• choose a neutral color (blue, grey, black, navy, cream…) and a theme (dark or light) and then stick to those. If you choose brighter colors like a lively orange, try to combine it with other lively colors to create a nice color palette.

See more on color pairing here.

Packing list

How many pieces really depends on you how much you want to carry. I usually pack the bigger number for my longer-than-a-month trips and the smaller number for short trips, like when I traveled carry on only to Malaysia for a week.

These can be simple T-shirts or tanks and a nice blouse. It really depends on your personal taste but look for flattering models and neutral colors, although you can add a patterned blouse for some flair.

Some people swear by jeans, I like them for city walks or colder weather, but in hot humid weather they might not be the best option, they can be very heavy and hard to dry. I like to travel with my harem pants, instead, they are light and I can always add a nice blouse to dress them up if needed.
Shorts and skirts are great for hot weather, but avoid super short ones that show too much, try to dress on the conservative side when traveling to ward off unwanted attention.

Want a great idea for a minimalist packing tip? A black maxi skirt can always double up as a mini black dress, too. Just add a nice accessory and you are done for a cocktail night.

For colder weather, I like to wear my fleece, it offers me great protection against the cold but it’s kind of sporty so not the best option for a fancier outfit. You can opt for a nice sweater or even a cardigan.
In hot climates, a long-sleeved shirt or a light tunic might offer good protection against the blazing sun or cover up your body against the freezing air-conditioning. Again, you can use a large scarf with the same effect and you can use your scarf as a beach towel, sarong, head wrap or even a bag.

This one you might want to invest in good quality and waterproof features. This will be especially important in colder climates. Bea Johnson, the author of Zero Waste Home, swears by Patagonia’s 3-in-1 parka for cold climate. I haven’t tried it myself but it does seem a very versatile item that would be worth investigating.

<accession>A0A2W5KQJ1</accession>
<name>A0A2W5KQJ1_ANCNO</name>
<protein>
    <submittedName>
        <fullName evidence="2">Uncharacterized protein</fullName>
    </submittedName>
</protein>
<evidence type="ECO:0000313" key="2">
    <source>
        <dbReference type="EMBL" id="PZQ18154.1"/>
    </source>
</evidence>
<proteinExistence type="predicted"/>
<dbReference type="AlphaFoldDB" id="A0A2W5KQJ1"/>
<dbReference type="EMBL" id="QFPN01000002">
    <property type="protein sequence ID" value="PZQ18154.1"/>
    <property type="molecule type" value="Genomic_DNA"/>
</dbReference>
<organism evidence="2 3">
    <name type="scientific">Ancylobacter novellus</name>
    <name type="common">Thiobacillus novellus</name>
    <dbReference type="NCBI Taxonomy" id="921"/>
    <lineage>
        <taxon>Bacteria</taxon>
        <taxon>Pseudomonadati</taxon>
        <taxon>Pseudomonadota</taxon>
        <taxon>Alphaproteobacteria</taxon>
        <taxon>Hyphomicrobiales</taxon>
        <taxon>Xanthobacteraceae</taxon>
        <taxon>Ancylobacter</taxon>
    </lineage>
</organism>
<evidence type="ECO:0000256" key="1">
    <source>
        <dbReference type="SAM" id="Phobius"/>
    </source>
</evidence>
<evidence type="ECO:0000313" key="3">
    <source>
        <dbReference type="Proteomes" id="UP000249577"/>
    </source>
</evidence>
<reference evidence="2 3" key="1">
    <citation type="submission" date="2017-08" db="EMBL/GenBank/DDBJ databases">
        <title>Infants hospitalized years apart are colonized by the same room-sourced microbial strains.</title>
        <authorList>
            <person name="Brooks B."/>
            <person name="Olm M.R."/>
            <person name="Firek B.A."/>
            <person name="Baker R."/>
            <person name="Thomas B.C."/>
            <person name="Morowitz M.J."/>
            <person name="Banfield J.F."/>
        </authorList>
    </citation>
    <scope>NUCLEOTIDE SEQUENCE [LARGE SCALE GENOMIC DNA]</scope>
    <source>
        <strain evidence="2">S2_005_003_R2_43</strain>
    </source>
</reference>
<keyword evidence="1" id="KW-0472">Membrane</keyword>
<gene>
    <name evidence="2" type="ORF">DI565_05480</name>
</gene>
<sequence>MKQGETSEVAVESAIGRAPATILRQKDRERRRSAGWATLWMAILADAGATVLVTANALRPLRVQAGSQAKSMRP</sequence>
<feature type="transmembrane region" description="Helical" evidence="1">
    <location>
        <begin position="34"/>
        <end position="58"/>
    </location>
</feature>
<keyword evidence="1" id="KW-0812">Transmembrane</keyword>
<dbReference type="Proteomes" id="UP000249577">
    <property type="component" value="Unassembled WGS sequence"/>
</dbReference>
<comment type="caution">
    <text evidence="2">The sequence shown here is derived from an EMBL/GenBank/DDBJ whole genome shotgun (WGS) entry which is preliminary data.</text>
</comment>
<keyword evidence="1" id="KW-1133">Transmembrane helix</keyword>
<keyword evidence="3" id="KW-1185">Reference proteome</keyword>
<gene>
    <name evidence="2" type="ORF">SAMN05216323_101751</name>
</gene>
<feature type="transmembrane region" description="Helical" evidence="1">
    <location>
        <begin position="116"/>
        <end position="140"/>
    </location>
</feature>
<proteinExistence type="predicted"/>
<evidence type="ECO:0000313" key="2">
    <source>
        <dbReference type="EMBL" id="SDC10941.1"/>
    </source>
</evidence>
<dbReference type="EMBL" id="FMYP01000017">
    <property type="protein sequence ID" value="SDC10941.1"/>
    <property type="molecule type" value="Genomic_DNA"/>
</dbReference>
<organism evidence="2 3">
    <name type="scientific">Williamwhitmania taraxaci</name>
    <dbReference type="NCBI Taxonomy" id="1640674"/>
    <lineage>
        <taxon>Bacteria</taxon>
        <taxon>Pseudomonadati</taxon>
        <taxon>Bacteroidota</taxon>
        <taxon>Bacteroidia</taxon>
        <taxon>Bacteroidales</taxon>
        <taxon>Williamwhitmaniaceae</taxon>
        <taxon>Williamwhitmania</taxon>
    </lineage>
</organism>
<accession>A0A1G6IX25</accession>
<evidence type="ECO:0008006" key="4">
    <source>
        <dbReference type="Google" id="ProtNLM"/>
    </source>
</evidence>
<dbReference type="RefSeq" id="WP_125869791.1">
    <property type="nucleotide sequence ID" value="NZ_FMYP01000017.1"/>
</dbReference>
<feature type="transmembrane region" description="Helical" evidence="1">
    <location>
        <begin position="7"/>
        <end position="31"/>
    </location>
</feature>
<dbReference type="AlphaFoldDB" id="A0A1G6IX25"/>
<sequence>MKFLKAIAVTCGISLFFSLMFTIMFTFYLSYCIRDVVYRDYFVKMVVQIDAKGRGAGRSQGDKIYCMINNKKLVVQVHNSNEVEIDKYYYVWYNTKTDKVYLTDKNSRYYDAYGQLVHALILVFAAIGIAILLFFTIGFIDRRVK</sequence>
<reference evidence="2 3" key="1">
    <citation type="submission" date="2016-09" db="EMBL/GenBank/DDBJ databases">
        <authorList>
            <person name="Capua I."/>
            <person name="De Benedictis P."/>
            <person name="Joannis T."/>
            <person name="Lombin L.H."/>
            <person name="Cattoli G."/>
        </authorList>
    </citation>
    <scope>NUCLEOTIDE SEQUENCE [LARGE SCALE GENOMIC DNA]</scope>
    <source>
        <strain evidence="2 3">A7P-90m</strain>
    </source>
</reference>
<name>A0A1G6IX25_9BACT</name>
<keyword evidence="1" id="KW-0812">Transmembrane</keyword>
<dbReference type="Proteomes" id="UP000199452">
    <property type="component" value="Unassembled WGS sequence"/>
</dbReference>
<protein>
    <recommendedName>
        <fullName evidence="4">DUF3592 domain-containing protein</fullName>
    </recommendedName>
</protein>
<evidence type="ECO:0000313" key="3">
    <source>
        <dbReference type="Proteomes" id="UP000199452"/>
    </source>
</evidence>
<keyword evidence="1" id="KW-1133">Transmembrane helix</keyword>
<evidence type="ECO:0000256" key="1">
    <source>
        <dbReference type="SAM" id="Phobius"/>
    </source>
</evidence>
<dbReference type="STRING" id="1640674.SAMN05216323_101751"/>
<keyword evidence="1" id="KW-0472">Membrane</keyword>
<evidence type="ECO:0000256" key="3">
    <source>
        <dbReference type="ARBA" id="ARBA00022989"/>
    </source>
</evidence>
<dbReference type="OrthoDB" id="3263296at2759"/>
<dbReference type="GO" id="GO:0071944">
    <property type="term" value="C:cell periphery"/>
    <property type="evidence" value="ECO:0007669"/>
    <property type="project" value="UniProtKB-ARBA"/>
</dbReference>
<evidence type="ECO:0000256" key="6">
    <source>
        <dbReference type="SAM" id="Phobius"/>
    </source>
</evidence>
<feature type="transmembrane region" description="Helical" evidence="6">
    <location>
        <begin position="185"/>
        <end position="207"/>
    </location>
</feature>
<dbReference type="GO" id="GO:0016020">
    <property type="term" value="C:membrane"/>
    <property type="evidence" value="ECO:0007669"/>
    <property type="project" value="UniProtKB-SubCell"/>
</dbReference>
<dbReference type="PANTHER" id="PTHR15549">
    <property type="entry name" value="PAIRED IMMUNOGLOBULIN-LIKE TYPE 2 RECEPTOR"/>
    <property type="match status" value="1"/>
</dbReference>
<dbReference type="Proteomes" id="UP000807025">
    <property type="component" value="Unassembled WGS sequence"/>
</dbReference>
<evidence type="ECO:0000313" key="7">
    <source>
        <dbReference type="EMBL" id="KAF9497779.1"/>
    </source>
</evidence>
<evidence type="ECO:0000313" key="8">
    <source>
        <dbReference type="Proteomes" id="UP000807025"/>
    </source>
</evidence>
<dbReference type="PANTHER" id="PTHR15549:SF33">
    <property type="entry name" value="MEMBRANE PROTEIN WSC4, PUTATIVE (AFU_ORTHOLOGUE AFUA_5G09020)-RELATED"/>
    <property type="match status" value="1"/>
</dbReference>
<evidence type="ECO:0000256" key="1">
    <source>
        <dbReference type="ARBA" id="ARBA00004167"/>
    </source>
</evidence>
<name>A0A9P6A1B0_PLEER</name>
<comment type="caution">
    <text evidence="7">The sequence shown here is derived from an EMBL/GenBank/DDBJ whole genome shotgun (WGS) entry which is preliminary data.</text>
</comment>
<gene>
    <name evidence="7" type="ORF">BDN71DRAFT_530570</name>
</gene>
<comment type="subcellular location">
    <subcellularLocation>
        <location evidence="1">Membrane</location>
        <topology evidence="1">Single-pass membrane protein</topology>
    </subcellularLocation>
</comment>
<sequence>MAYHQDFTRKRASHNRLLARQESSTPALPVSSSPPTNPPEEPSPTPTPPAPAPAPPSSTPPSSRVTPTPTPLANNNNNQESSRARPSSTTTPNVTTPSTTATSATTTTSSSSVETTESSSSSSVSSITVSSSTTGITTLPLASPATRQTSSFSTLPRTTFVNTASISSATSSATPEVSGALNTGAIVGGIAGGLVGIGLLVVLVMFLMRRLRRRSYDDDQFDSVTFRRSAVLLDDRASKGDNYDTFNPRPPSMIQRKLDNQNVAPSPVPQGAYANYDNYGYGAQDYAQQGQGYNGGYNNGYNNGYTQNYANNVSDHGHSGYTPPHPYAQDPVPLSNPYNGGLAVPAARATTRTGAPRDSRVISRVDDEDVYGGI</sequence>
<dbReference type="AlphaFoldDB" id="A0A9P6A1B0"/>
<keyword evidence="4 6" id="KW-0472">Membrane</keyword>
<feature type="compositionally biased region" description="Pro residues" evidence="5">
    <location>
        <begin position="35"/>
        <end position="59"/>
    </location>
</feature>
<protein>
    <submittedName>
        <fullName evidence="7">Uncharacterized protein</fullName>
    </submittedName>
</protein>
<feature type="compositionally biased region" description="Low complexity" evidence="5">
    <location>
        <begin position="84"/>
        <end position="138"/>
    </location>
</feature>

How much underwear should you carry? If you don’t mind washing every day, 3 pairs of undies are more than enough. Buy quick-dry synthetic fabrics with an organic cotton liner in the crotch area for a healthier environment down there. In my opinion, natural fabric for undies are better for the vaginal flora so, for my day to day undies, I like to wear cotton, and I use synthetic fabrics for my sports equipment because they wick moisture away from the skin.

Again, the number depends on how much you use them. For hot climates, you could do well with just 2 actually, but invest in a good pair of woolen socks for hiking or long walks. In colder weather, having wet feet is not pleasant so I would take more to wash them every day. Merino wool socks could be a great way to save space in your bag since they have antibacterial properties, you don’t need to wash them so often (because they don’t smell after you’ve used them).

I like to use a bralette because they are comfortable but, as a general tip, avoid underwire bras or any made of lace, you want it to be comfortable. A convertible bra is also a great option to minimize your luggage. Make sure you bring a sports bra for any sporty activities, from yoga to running.

Sneakers or other comfortable types of shoes and another pair, more presentable like flat sandals or shoes. For cold climates, a good pair of boots and some ballerinas would do the trick.

Travel essentials for women - do it yourself

I have been slowly replacing my clothing travel essentials with more eco-friendly options, slowly building my sustainable wardrobe. It takes time and patience and a lot of self -love, too. Don’t blame yourself if you still have that nylon T-shirt; using what you have is so important to reduce the unnecessary and to avoid the trap of consumerism. I hope that with these tips you will be able to hack your own sustainable and minimalist backpack for all your traveling needs.